Under the lights of the Winter Lights Festival of Canary Wharf |GianFranco Belloli|KnowLedge World Network|Activities|KNOWLEDGE CAPITAL

  • 2019.02.19
  • Under the lights of the Winter Lights Festival of Canary Wharf
The lights of the Winter Lights Festival of Canary Wharf came to London for the fifth consecutive year in 2019 and the festival was just over at the end of January.
Every evening, from January 15th to January 26th, 21 installations created by some of the most innovative artists from all over the world coloured the streets of Canary Wharf.
An event not to be missed which I didn’t miss!
The Winter Lights Festival is in fact an unmissable event in the London arts scene.
It’s an amazing event with free admission and its installations were scattered among the high-tech skyscrapers of the East London area.
One could visit the festival’s website beforehand and download and print a map of the installations (which I did, also to learn more about the works of art).

The theme of this year's festival was environmental sustainability and waste reduction, which is why many of the works on display had been made using recycled and sustainable materials such as plastic bottles and metal scraps, while other installations contained strong messages on climate changes and global warming.
The festival this year also offered some ‘awareness events’ such as lectures to sensitise the attendees on the important issue of the environment and what we can do to ‘save our Earth.’
The installations of the winter light festival basically occupied the entire area of Canary Wharf, which is normally a very busy (but dull) business area.

Hearts for the upcoming Saint Valentine’s celebrations

This year’s installations included ‘Prismatica,’ a modern ice palace set up in Jubilee Plaza, the neon trees in Westferry Circus, the floating islands of Jubilee Park and the labyrinth of light in Cabot Square, whose fountain was part of the show with its lights, coloured jets and water motifs to create a wonderful visual spectacle.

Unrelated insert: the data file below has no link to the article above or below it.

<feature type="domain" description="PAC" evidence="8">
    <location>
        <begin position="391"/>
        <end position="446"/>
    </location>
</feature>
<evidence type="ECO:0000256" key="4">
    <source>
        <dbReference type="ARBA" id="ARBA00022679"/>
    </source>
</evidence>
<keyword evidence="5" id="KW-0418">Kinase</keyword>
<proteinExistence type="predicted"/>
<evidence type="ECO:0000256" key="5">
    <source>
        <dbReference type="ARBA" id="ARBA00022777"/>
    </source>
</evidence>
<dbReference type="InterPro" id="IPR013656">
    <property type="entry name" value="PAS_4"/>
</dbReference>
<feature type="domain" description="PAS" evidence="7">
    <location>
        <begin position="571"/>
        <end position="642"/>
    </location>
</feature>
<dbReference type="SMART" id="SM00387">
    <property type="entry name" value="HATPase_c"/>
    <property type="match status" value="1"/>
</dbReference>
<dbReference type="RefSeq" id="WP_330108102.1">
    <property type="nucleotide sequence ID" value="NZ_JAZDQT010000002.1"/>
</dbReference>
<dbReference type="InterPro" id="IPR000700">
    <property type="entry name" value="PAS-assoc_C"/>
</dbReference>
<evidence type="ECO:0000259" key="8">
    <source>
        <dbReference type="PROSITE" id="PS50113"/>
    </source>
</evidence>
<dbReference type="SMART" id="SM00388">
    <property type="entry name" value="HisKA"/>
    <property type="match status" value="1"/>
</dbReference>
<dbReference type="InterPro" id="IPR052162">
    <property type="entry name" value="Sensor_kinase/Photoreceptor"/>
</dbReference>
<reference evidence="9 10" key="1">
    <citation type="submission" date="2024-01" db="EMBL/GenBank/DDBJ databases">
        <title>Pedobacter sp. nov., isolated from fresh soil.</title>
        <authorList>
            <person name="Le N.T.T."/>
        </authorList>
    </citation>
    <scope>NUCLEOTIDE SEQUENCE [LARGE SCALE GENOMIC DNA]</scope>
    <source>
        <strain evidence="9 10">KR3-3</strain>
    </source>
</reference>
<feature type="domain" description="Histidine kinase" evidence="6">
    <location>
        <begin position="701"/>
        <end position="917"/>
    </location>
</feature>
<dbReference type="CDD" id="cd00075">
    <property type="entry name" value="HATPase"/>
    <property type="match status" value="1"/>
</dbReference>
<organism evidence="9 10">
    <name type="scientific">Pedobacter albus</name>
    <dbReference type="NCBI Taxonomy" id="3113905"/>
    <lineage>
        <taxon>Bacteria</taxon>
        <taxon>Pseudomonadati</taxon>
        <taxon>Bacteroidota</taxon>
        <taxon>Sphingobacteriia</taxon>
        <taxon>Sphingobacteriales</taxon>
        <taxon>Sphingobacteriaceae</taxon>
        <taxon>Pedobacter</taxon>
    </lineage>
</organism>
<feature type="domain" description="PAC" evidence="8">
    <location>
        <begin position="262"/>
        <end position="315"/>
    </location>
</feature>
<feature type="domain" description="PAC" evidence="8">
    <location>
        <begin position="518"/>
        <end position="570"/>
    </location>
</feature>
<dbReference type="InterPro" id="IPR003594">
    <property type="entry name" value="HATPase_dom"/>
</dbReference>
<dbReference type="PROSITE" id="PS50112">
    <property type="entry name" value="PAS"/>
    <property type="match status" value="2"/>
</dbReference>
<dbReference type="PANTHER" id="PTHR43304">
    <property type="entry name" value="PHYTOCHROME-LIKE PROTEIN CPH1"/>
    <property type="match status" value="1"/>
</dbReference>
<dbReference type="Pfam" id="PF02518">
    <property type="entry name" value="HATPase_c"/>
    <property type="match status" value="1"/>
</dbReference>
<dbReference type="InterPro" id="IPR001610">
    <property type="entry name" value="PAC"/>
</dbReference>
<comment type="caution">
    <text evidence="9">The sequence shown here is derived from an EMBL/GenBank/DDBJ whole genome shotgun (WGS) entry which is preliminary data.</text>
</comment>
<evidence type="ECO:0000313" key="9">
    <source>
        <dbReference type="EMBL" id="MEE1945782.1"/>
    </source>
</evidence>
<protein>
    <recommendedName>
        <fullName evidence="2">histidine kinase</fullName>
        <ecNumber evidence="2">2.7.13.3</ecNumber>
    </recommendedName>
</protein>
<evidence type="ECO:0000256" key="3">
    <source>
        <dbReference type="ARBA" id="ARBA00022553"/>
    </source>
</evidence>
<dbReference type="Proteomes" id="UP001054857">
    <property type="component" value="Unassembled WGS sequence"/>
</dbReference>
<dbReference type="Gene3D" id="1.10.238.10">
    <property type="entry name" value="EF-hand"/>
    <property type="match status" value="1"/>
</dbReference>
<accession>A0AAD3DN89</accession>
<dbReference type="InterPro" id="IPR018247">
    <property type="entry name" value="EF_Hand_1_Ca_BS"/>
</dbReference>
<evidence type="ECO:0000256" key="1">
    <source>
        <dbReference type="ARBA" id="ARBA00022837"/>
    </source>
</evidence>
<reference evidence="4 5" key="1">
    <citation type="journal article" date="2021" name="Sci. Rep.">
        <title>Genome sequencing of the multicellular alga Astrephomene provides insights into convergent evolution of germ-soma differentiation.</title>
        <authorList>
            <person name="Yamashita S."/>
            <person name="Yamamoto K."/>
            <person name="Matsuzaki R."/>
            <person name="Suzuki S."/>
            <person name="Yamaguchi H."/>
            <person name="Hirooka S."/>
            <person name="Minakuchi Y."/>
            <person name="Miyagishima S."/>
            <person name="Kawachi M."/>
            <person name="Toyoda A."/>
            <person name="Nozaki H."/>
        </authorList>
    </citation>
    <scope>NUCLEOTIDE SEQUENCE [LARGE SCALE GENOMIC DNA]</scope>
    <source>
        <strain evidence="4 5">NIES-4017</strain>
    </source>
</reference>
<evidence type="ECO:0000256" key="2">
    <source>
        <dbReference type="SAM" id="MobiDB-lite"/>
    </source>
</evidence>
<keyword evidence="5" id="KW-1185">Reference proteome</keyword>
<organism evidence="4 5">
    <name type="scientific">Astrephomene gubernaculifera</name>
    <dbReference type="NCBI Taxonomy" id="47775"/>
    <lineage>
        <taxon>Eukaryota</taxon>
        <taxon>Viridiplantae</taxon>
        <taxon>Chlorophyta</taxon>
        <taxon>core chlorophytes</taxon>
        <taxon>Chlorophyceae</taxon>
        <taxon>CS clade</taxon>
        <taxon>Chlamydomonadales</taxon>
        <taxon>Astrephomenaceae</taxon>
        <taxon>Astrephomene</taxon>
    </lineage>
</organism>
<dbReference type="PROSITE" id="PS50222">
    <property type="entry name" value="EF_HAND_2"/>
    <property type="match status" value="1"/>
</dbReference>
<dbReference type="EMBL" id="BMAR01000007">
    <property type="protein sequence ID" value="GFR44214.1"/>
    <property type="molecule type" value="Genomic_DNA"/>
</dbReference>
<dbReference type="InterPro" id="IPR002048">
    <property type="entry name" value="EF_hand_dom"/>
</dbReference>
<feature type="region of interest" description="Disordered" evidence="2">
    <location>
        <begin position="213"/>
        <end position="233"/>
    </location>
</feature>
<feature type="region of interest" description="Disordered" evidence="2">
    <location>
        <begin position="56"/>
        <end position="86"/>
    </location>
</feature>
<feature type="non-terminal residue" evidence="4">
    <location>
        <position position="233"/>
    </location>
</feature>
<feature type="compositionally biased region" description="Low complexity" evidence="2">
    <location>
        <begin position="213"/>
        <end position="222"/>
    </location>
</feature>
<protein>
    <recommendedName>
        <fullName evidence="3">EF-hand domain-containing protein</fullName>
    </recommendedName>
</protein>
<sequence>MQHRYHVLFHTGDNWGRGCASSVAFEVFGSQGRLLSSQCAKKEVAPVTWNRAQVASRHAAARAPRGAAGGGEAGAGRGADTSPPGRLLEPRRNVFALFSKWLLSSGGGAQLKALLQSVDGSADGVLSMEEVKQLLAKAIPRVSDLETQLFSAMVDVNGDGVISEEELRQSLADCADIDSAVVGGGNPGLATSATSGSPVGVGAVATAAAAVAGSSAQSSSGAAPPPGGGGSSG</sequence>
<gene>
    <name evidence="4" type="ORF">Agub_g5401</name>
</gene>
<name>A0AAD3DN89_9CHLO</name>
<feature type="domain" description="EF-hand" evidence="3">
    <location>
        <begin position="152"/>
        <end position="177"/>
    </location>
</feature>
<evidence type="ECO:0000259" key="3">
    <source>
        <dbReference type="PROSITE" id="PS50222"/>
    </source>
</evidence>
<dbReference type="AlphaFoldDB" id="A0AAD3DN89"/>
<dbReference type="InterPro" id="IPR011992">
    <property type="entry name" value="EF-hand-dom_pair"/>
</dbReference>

Some of the works of art were interactive or reactive, meaning they were designed using lighting technology which can change according to what's happening around the installations.
A sort of interactive show in which the visitors have an active role.
It’s entertaining and magic for the whole family!

The works installed in parks, squares, streets and shopping centres throughout the Canary Wharf Estate were at best if visited when it was pitch dark so in the late evening.

Art installations with recycled materials

My favourite was ‘the waterfall writing’ which was present also in the 2018 edition and which came back for the 2019 edition: a waterfall composed of words made of lights.
Other highlights were the psychedelic prisms designed to resemble an ice palace of the aforementioned Prismatica and a huge sculpture designed to resemble the skeleton of a whale.
Amongst the abovementioned works of art also: a gigantic 6-meter high alien (named ‘Fantastic Planet’), a swimming pool crossed by shining whirls (‘The Pool’) and a multicoloured LED sphere (‘Light Sphere One’), are just a few examples of what Londoners and interested tourists were able to see inside the dedicated high-tech lights area.

All the works of art presented at the Festival were creations by artists and designers from all over the world who, through the different forms of light technology used, communicate a vision of the whole new and brilliant contemporary universe.
Some installations had up to twenty thousand LED lights while others had laser effects.
New for this year was the Winter Lights Bites, a gathering of street food at Cabot Square offering stands selling anything: pizzas, sandwiches, falafel, waffles and more are available to feed the visitors hunting for installations.
The beauty was also the long duration of the festival (11 evenings in total) so one could return as there was no time to enjoy it all in one evening.


  • GianFranco Belloli
  • AgeMouse(NEZUMI)
  • GenderMale
  • Jobblogger/musician

I moved to London over 2 years ago but only last year I started writing for a local newsletter for Expats in London telling about my experience in this big city and giving advice to newcomers. London is a very dynamic city and has a lot for everyone but it’s important to have a local point of view to navigate it without getting lost. Let me be your guide to hidden London!

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